A: That’s true. People no longer simply go where the employment opportunities are; they go where they would like to live. Employers need to recognize this. If a business has a suburban campus that’s hard to get to other than by driving and there’s nothing else around it, they might have trouble attracting the people they want. Future workers might not want to have a car. And in addition to being able to get to work easily, they might just want to walk to the gym, restaurants or the symphony or the clubs. Music is a big part of the creative class, as is diversity. They want to be around different people and experiences. So they are motivated to move to where they want to be and hopefully employers get the message. This is the creative class thesis.
Q: What are some positive byproducts of catalytic development?
A: The rehabilitation of older buildings. As author Jane Jacobs wrote, “New ideas need old buildings.” That’s been true of the New York art scene forever. After serving as warehouses and manufacturing buildings, many were transformed into artists’ lofts and studios, then they were galleries, and now home to tech companies. … Older buildings being rehabbed suggest a rejuvenation, something being reborn. That’s very attractive to young people and to companies. In new buildings, however wonderful they might be, it’s hard to have the same kind of vibe, so the rehabilitation of older buildings is a byproduct of this trend.
Another byproduct is the activity that you see on the street — that anybody can partake of — whether it be increased retail or more restaurants and more diverse places to live. Then there’s presumably more support for art-based institutions and increased attendance for events.
In theory, everybody should win. But one thing that should be emphasized is that a wider spectrum of people must be the beneficiaries of new urban development. Who are we serving? Who are we attracting? Are we going out of our way to make sure that the communities that are already in local neighborhoods are benefiting from this development, as well? This is an important conversation taking place in many cities at this time.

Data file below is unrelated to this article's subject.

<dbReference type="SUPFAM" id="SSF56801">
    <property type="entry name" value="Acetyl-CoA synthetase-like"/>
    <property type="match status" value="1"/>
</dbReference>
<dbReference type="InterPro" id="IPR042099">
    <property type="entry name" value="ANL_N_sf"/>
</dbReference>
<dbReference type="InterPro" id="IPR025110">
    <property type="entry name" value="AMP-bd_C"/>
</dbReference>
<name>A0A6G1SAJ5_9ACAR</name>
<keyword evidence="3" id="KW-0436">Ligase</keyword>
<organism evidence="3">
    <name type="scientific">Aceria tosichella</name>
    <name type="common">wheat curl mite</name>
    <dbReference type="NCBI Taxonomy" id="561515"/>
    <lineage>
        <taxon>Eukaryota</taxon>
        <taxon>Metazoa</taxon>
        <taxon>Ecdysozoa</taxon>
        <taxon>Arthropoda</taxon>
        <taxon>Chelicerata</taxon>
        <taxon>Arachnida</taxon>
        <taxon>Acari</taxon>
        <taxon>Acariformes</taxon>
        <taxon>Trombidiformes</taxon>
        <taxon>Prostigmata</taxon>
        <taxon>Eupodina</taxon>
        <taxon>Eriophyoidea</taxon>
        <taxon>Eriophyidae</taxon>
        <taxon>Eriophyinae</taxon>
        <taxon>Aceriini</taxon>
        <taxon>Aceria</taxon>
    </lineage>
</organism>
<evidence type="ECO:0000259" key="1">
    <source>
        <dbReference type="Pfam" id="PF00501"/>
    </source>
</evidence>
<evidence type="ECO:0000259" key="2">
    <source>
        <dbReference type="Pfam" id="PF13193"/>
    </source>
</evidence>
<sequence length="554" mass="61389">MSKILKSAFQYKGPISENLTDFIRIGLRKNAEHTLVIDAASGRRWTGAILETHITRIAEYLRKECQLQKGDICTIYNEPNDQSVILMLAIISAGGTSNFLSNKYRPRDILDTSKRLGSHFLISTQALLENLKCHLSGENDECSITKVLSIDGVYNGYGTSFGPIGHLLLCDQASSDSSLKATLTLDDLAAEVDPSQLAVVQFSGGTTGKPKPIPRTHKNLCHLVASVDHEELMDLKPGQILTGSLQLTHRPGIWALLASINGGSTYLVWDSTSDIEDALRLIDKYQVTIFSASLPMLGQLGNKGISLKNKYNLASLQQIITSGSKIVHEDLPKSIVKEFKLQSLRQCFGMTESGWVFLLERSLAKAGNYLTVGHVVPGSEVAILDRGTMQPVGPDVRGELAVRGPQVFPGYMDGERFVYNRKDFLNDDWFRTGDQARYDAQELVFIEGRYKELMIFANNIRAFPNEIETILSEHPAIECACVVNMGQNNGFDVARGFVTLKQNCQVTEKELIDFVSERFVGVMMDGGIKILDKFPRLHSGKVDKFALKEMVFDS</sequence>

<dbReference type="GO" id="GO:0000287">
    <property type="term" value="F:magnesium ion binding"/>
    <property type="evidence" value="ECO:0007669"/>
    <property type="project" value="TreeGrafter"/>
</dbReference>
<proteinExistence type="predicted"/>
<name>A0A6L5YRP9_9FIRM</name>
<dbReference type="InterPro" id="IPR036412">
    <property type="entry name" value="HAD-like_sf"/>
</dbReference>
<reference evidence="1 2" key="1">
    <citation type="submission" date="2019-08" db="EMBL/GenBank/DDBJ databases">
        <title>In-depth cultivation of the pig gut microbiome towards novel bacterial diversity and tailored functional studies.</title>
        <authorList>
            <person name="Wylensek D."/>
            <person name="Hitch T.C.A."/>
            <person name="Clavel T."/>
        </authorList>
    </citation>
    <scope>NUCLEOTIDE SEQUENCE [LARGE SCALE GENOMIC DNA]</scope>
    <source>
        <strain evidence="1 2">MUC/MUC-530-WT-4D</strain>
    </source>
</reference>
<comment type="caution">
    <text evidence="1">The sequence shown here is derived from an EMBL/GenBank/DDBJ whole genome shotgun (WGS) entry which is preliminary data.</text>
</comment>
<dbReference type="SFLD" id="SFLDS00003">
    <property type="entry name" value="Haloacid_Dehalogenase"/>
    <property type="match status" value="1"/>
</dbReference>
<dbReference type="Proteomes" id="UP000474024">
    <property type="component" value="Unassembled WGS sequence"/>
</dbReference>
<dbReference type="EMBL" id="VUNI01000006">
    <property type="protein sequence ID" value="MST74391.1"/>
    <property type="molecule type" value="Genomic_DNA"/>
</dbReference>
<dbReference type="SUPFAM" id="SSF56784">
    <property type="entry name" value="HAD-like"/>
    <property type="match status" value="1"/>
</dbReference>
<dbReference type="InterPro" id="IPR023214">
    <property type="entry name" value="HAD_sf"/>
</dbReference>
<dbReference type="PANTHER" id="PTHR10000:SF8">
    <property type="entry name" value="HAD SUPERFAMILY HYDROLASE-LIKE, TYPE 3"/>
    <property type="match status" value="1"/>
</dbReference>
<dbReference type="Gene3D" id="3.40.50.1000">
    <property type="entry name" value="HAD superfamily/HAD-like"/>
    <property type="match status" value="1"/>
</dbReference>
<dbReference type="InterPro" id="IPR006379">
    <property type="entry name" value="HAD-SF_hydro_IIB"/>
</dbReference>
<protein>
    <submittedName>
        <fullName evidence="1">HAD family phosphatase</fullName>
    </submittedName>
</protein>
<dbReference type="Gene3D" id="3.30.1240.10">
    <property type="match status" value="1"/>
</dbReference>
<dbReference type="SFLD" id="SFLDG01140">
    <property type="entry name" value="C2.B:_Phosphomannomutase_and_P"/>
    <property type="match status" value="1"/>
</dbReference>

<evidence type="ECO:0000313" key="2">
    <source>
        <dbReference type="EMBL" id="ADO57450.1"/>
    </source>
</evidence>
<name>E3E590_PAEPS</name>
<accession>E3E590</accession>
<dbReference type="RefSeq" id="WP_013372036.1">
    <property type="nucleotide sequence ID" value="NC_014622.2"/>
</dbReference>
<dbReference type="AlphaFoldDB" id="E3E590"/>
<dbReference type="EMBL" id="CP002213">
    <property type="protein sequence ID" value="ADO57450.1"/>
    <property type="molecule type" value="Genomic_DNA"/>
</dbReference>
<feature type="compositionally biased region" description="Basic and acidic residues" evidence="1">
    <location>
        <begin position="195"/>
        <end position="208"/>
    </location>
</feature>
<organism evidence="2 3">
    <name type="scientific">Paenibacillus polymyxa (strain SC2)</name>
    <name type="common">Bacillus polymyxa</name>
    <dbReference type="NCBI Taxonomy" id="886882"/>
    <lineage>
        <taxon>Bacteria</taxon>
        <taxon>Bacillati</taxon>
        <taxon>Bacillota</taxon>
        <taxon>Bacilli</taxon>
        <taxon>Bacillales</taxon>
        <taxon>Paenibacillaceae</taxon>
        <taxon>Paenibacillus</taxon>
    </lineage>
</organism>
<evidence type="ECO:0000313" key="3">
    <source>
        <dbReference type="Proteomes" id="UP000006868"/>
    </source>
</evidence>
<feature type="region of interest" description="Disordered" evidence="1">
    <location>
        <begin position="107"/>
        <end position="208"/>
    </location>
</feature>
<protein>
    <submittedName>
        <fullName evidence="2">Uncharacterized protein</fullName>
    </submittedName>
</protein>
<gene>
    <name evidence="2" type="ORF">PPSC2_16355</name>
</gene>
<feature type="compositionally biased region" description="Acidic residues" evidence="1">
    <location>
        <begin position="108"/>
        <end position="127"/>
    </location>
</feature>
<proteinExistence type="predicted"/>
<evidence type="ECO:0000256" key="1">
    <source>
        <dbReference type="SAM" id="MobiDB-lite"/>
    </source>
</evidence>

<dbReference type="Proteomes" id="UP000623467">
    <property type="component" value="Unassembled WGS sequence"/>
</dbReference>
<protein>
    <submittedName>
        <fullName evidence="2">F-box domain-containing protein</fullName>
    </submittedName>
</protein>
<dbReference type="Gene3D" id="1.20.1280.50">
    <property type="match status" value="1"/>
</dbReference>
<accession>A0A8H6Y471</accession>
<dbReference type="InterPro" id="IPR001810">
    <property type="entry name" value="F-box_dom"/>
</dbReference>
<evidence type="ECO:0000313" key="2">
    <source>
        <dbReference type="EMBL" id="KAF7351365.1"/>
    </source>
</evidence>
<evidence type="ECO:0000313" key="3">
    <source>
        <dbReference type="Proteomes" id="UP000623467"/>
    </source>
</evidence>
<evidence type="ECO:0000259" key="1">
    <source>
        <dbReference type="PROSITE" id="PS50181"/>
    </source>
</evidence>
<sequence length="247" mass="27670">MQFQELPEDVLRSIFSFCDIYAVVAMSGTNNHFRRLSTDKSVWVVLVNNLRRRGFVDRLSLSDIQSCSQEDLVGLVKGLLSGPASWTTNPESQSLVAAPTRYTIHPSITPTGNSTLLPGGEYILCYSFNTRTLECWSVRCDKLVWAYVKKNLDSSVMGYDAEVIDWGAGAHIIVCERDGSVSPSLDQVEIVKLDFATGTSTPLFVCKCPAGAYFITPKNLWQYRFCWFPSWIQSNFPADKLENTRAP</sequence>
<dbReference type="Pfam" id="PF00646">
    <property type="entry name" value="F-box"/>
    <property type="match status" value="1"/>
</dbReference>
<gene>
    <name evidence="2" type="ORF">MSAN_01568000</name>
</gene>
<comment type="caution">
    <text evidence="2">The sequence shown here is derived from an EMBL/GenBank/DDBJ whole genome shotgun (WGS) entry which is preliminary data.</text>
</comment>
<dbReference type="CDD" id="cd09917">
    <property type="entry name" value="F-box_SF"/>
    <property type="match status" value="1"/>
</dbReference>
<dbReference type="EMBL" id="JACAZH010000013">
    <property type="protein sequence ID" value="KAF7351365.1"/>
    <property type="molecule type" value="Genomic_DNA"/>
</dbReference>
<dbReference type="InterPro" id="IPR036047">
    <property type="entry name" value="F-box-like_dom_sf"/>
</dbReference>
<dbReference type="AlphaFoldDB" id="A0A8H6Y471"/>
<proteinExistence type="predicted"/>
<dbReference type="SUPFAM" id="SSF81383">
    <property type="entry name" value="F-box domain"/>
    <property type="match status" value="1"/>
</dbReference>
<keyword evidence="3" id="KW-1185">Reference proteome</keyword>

Q: What has the ASU Downtown Phoenix campus done for the area?
A: The reason why it has been cited by Brookings as a successful model was because of the unusual source of inspiration, in this case a major university as the driver. Of course, the project had great support from former Phoenix Mayor Phil Gordon and the Phoenix City Council.
At the time we were communicating the mutual benefit of such an idea, we used a Venn diagram that featured what the hopes for downtown were on the left and the needs of the university on the right. How could the fifth-largest city in the United States be as empty as it was? Both parties wanted to fix that problem. We needed help with buildings to advance our programs. The city wanted more activity downtown. They were expanding their convention center. They were betting on light rail.
Now that the campus is well established, the city is seeing more activity on the streets, increased retail, more emphasis on civic spaces. Together the city and ASU built one because we knew it was one way for the people to get to know their city and the university. The byproducts — the urban amenities — grow out of these partnerships.
Q: It appears as if cities that need a boost now have a proven model for success. So what will it take for them to act on this?
A: The point of the Brookings paper is to disseminate best-practice case studies and to convene the people who have been instrumental to the selected examples. They can see proofs of concept. However, other cities will succeed if they tailor a catalytic development model to their particular situation and not simply copy others. They can see different ways of how catalytic development can happen or how a political, business or academic leader can make a difference. Ultimately, a leader or institution has to push. There are many examples of success, and most cities in the present economy have something like this going on.